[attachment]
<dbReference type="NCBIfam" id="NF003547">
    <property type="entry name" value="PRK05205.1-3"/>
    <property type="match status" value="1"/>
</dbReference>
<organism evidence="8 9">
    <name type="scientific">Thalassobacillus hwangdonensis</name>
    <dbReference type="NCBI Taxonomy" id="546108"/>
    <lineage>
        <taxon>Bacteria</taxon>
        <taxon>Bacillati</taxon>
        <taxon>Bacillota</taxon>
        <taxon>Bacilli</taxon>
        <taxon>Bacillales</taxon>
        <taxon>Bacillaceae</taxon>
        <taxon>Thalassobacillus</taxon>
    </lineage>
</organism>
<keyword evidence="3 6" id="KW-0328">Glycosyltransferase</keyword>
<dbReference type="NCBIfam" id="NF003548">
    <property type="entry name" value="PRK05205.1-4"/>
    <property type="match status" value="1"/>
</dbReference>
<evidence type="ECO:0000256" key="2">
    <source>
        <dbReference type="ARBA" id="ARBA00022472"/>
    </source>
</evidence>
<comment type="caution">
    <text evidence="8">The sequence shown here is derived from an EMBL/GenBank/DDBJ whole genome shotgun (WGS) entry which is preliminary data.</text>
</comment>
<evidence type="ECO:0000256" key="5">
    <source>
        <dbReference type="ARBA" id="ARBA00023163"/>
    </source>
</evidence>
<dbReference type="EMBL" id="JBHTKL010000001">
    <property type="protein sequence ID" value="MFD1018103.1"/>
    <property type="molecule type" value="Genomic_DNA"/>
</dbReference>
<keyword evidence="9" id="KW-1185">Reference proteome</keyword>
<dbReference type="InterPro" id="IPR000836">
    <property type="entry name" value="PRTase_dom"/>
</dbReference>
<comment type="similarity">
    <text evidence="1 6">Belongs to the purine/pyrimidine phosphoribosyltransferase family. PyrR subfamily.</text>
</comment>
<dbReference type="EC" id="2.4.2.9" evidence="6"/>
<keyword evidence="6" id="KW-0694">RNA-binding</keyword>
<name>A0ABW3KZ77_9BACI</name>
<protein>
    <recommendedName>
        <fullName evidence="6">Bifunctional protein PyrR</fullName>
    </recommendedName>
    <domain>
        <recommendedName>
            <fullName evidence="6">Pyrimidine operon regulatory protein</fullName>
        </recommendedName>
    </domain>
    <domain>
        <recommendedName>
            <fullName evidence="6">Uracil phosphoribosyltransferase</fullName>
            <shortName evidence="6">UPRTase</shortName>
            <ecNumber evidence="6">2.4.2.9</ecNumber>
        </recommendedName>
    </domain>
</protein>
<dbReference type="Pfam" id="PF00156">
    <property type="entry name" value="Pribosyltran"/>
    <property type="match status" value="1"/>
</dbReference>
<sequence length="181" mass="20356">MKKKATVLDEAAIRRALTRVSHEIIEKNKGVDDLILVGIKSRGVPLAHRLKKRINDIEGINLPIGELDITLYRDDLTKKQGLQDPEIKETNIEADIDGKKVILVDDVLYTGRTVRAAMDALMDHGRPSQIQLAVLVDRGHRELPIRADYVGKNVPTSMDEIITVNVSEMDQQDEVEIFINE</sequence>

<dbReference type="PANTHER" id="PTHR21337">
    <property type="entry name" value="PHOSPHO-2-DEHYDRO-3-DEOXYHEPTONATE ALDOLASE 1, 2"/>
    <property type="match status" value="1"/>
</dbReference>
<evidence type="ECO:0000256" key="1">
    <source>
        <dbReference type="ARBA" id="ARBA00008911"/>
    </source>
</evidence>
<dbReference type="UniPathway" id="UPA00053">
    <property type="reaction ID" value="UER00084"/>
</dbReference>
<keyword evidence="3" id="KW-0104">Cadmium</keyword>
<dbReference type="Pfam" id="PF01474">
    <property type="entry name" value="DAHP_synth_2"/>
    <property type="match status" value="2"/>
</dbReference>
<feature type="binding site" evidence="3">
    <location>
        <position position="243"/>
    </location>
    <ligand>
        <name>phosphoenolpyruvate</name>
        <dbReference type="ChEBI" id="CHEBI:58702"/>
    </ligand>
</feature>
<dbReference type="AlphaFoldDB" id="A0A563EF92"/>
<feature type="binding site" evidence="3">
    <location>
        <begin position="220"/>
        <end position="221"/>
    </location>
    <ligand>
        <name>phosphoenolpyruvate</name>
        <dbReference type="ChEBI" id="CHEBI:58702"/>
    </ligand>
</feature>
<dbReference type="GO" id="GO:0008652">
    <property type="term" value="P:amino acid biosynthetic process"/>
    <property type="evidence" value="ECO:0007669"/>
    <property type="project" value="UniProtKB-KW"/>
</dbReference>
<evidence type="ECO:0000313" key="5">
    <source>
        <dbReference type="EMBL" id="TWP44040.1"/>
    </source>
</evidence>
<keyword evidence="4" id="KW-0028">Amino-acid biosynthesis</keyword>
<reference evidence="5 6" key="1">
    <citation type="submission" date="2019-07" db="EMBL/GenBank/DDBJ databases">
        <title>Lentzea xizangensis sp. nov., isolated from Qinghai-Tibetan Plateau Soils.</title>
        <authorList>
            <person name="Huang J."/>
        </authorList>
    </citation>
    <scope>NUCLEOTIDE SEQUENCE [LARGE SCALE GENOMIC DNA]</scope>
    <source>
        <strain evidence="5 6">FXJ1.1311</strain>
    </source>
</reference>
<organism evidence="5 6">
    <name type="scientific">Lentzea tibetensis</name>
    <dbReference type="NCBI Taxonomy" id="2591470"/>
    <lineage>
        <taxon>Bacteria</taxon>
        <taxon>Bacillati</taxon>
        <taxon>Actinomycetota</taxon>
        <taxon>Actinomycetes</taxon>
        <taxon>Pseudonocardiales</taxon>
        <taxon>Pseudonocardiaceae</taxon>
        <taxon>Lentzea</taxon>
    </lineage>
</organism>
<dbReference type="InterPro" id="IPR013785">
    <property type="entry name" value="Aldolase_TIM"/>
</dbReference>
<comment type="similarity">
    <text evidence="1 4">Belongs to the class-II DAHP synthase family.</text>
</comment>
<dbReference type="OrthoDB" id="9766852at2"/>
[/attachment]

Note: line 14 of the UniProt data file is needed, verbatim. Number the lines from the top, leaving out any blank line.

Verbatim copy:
        <taxon>Bacillaceae</taxon>